The adversary is trying to get into your ICS environment.
Initial Access consists of techniques that adversaries may use as entry vectors to gain an initial foothold within an ICS environment. These techniques include compromising operational technology assets, IT resources in the OT network, and external remote services and websites. They may also target third party entities and users with privileged access. In particular, these initial access footholds may include devices and communication mechanisms with access to and privileges in both the IT and OT environments. IT resources in the OT environment are also potentially vulnerable to the same attacks as enterprise IT systems. Trusted third parties of concern may include vendors, maintenance personnel, engineers, external integrators, and other outside entities involved in expected ICS operations. Vendor maintained assets may include physical devices, software, and operational equipment. Initial access techniques may also leverage outside devices, such as radios, controllers, or removable media, to remotely interfere with and possibly infect OT operations.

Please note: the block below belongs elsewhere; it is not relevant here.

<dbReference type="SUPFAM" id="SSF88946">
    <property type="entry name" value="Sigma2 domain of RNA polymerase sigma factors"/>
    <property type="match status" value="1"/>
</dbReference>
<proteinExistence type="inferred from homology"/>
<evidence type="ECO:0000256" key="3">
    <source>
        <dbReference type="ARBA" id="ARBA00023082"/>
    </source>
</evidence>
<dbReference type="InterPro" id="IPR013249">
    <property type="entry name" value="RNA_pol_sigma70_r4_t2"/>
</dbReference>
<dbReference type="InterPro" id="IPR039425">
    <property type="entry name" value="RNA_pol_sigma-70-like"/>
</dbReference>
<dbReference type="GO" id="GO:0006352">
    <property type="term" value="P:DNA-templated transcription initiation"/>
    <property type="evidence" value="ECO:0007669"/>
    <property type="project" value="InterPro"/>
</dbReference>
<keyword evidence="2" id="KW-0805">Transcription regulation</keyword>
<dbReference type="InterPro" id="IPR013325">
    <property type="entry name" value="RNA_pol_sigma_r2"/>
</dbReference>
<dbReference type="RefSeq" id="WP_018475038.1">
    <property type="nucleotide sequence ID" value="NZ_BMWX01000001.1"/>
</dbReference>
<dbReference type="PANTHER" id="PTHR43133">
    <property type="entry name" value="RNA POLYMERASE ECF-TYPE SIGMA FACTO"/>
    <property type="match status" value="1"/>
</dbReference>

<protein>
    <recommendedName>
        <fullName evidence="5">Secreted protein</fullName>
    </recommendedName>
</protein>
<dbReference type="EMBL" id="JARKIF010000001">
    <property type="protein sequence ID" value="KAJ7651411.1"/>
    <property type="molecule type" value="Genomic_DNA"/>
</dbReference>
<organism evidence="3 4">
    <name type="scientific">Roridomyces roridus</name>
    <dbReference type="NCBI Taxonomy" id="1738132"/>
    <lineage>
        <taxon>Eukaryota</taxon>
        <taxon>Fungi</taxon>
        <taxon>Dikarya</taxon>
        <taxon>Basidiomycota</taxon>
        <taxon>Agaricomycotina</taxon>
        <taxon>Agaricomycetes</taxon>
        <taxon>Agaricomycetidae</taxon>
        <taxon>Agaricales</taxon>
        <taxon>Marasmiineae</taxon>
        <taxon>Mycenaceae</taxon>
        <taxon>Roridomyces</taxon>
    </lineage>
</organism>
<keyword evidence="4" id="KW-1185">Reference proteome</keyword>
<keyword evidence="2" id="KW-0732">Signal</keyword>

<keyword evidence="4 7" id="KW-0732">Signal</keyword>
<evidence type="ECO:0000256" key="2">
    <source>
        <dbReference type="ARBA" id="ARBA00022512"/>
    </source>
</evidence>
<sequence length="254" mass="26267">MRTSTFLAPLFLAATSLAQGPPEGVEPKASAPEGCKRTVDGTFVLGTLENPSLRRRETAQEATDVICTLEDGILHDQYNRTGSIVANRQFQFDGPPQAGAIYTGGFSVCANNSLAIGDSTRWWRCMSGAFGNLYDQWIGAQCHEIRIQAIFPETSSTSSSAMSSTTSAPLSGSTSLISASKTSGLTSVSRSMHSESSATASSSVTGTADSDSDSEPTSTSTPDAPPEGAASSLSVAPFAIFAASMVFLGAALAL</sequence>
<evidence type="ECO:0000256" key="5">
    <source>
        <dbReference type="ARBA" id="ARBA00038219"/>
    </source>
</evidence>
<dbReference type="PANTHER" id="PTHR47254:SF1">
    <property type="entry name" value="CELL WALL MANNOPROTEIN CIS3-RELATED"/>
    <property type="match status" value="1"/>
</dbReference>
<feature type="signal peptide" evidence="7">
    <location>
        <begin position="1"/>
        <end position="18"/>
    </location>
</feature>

|T0817||Drive-by Compromise||Adversaries may gain access to a system during a drive-by compromise, when a user visits a website as part of a regular browsing session. With this technique, the user's web browser is targeted and exploited simply by visiting the compromised website.|
|T0819||Exploit Public-Facing Application||Adversaries may leverage weaknesses to exploit internet-facing software for initial access into an industrial network. Internet-facing software may be user applications, underlying networking implementations, an assets operating system, weak defenses, etc. Targets of this technique may be intentionally exposed for the purpose of remote management and visibility.|
|T0866||Exploitation of Remote Services||Adversaries may exploit a software vulnerability to take advantage of a programming error in a program, service, or within the operating system software or kernel itself to enable remote service abuse. A common goal for post-compromise exploitation of remote services is for initial access into and lateral movement throughout the ICS environment to enable access to targeted systems.|